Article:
Think iPhones can’t get viruses? Our expert explains why it could happen

If you read the tech headlines every day, then you’d be forgiven for thinking that we’re in the middle of a security meltdown with software viruses and malware running rampant, and there’s certainly some truth to that. These threats afflict all of our internet connected devices from smart speakers to laptops to phones.

While there’s a strong perception that Android is insecure, you don’t hear so much about iOS. Many people believe that Apple’s iPhones are immune to viruses or malware, others worry about the possibility, but what’s the truth of the matter? Can iPhones get viruses?

“In theory, yes,” Maik Morgenstern, chief technology officer for AV-Test, told Digital Trends. “However, the practical hurdles are quite high, and it is unlikely for a normal user to get affected. But vulnerabilities exist that can be exploited by attackers.”

People tend to use the word virus to describe all undesirable and uninvited software, but technically the term refers to software that infects a host, inserting itself into an existing program, and then spreads that infection by self-replicating. Viruses are only a small percentage of malware (malicious software) – the real catch-all term – and they’re especially rare on smartphones. If you get a mysterious advert pop-up or an app logs your data and sends it off to a remote server, you may interpret it as a virus, though it’s probably another kind of malware. We’re going with that wider definition here.

How safe is iOS?

Apple has been criticized for its walled garden approach, because it doesn’t allow for as much choice and customization as some of the alternatives, but there are some benefits to being more restrictive.

iphone x

“Since iOS is a closed ecosystem, users can only install apps from the App Store which is thoroughly checked by Apple,” Morgenstern said. “It is unlikely that malware writers will get malware in the store.”

That doesn’t mean it’s impossible, of course, and there have been incidents where legitimate apps in the iOS App Store were infected with malware. In one case cybercriminals were able to trick Chinese app developers into using a counterfeit version of an Apple development tool.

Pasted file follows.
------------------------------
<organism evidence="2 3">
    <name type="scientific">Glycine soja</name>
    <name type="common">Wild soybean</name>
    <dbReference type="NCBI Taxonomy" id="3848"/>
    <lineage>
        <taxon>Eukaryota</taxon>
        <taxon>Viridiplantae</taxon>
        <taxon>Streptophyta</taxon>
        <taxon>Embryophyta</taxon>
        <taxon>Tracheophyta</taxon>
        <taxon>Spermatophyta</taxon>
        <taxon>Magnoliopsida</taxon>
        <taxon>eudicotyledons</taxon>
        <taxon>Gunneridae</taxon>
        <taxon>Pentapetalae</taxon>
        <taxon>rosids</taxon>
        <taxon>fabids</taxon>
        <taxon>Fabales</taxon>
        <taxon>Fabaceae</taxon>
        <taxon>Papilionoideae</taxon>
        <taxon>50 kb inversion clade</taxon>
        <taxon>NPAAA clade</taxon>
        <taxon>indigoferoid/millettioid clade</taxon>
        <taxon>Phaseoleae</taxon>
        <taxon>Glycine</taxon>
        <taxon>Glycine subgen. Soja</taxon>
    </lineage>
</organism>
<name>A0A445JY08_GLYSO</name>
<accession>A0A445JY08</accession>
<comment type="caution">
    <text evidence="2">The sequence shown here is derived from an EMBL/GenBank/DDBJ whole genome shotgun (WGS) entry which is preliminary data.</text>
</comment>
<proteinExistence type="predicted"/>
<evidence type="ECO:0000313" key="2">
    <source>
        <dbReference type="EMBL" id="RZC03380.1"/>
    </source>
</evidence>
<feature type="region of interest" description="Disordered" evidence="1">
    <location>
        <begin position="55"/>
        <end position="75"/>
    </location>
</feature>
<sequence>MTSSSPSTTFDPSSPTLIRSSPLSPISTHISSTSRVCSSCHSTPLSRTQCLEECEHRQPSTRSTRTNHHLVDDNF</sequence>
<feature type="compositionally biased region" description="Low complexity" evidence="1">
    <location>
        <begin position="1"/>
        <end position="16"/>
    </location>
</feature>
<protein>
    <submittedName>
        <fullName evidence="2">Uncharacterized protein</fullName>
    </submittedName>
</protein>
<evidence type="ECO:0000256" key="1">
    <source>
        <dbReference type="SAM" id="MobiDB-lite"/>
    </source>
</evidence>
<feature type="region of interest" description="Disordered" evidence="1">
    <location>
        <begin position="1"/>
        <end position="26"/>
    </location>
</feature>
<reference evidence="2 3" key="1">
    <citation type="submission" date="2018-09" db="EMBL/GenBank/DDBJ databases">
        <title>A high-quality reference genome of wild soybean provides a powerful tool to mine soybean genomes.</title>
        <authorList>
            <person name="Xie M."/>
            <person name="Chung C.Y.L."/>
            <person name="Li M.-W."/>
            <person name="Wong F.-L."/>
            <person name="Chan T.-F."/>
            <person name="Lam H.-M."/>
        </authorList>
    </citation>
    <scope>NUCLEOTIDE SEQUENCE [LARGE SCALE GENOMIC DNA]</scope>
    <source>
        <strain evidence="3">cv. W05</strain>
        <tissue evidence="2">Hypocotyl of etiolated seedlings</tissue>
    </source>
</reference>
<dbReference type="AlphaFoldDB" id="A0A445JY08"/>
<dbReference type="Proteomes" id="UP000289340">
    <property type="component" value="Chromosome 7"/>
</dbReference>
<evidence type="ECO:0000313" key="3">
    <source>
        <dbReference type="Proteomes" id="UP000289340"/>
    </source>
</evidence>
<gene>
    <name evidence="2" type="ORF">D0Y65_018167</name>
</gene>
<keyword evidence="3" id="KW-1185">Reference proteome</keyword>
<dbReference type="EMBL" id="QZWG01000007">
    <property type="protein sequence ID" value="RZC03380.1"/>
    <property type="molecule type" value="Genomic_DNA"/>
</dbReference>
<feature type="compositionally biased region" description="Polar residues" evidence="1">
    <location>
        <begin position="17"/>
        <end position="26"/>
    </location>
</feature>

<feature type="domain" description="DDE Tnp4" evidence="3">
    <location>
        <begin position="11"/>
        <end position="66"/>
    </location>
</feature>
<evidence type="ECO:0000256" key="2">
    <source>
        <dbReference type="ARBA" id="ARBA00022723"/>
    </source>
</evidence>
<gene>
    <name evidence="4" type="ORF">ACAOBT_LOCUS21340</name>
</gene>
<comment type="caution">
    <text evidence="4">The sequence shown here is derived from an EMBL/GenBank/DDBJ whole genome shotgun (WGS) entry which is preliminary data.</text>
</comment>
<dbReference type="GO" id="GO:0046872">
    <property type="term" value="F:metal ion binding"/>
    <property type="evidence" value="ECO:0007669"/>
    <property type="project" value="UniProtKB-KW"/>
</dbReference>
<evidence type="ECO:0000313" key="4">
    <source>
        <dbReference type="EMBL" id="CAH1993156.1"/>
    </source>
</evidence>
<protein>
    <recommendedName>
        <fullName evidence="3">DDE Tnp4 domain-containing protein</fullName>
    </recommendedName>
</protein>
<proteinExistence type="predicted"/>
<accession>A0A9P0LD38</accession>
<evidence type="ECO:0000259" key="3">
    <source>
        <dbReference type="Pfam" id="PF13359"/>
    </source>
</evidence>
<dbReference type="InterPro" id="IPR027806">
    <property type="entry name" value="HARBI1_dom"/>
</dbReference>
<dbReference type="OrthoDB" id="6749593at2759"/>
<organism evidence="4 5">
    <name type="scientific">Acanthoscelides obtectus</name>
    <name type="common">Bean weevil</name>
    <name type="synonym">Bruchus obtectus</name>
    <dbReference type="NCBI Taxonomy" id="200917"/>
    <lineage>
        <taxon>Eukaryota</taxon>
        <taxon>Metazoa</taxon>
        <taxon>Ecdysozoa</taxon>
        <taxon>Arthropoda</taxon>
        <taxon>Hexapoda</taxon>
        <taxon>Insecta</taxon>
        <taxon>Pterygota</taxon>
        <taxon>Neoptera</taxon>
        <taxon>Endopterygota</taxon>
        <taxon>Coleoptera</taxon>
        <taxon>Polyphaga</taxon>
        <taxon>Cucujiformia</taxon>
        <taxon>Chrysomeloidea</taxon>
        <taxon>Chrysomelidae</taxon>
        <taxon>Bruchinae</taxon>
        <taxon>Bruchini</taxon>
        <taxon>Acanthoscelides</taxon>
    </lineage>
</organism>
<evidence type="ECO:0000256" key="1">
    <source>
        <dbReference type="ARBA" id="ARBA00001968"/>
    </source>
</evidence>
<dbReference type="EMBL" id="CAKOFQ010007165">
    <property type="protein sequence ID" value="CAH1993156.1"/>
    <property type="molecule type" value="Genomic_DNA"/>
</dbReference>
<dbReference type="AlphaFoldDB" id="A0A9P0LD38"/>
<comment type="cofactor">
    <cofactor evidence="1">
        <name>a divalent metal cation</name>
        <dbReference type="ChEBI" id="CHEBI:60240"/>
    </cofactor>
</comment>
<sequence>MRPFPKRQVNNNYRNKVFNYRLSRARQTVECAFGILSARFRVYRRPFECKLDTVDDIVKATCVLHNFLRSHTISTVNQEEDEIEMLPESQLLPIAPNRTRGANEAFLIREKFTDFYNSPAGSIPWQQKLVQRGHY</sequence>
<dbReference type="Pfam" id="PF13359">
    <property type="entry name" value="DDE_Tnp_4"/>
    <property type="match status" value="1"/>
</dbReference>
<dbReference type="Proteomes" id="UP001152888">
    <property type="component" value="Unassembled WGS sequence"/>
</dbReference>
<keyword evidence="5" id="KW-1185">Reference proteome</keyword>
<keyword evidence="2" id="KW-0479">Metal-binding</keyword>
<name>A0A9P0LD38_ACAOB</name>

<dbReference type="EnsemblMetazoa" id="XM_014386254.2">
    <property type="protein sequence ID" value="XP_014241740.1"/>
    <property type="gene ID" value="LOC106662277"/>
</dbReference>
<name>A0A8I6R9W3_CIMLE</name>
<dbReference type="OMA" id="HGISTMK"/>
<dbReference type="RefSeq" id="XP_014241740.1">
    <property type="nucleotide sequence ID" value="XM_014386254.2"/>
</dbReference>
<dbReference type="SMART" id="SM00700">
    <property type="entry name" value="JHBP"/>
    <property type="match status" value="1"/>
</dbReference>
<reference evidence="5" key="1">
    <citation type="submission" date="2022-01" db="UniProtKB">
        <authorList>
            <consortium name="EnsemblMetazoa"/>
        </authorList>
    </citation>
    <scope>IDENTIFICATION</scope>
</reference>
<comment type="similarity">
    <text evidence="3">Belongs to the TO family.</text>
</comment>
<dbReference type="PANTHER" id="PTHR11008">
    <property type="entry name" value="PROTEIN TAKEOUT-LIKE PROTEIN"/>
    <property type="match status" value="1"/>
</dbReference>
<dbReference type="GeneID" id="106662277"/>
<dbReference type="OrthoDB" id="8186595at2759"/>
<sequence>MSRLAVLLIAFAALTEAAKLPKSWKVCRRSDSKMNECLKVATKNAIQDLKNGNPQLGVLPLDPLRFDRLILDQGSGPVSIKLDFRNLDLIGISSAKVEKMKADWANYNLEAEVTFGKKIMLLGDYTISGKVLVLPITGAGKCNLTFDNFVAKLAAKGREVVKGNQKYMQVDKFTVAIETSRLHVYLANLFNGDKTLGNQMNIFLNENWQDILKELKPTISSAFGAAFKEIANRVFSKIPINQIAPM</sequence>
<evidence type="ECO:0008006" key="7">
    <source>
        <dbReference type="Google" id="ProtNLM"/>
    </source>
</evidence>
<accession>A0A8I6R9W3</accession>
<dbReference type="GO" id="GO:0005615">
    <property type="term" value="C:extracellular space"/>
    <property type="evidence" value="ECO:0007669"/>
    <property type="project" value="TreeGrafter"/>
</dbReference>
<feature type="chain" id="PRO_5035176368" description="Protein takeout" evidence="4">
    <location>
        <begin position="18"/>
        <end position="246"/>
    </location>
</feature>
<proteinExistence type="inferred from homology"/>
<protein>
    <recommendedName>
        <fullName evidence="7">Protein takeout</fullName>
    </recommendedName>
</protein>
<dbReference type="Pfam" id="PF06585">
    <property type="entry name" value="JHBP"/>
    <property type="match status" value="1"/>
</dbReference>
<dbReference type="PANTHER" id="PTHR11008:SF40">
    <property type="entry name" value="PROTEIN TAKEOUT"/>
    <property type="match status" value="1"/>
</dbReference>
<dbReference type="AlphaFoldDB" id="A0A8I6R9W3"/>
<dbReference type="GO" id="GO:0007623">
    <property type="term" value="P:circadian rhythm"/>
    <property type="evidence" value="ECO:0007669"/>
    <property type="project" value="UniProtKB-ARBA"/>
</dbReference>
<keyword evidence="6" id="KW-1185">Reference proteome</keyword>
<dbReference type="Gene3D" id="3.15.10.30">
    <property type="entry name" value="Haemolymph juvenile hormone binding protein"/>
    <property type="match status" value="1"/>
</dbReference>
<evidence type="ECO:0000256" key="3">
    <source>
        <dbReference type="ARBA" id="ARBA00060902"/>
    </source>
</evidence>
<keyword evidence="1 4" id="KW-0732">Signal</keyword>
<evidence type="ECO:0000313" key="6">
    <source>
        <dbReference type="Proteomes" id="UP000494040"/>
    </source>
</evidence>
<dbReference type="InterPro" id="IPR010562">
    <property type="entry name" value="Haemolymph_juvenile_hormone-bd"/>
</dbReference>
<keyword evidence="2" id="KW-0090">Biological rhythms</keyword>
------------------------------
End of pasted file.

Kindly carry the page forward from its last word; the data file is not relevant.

“Another infection vector may be vulnerabilities in iOS which may allow attackers to infect your device,” Morgenstern said.

“It is unlikely that malware writers will get malware in the store.”

Back in 2017, WikiLeaks published details of the CIA’s hacking tools. The report included some methods that the CIA had used to break into iPhones by exploiting vulnerabilities in iOS. Apple was swift to release a statement saying that most of the vulnerabilities had already been patched and the rest soon would be, but it’s perfectly plausible that someone out there is aware of and currently exploiting a vulnerability in the system and there will certainly be people working on finding more. Just as the people at Apple work tirelessly to block them and patch vulnerabilities.

One of the reasons that iOS is relatively safe compared to Android is that cybercriminals and other attackers will go for the path of least resistance or the low hanging fruit first. Many of the vulnerabilities that are uncovered in Android are slow to be patched on every device. Google may act swiftly, but updates only make it onto some phones when the manufacturer and carrier get it together. Apple doesn’t have this issue, so patches can be pushed out widely far more rapidly. There are also many more Android users, so it’s a bigger target.

Common threats across platforms

Successful phishing attacks, where people are conned into volunteering sensitive details are common on iOS and Android, because they don’t necessarily require people to install anything first. A victim might be presented with what appears to be a legitimate login screen, but has in fact been created by criminals, and when they enter their login details, they are effectively handing them over.

We’ve also seen a rise in smishing, which is really just phishing via mobile text messages. People may receive what appears to be a regular text message from a big company with a link in it and if they tap on that link they’re redirected to a fake website or trigger a malware download of some kind. These kinds of messages take all sorts of guises from tax refunds to security warnings that you need to update your banking details.

can iphones get viruses iphone face down

Being conned out of details should be easy to avoid. Never log into anything through links in emails, text messages, or social media messages. Type the address into your browser, or log in through the app.

Malware is a bit like a vampire – it has to be invited onto your iPhone. By default, you can’t install apps from outside of the App Store. If you get an unexpected popup trying to install something always back out of it, don’t invite it in. But there’s still a risk of annoying things like web page redirects that plague you with popups. If you encounter those go to Settings > Safari > Clear History and Website Data and then tap again to confirm and you should be good.

How do you know if your iPhone has a virus?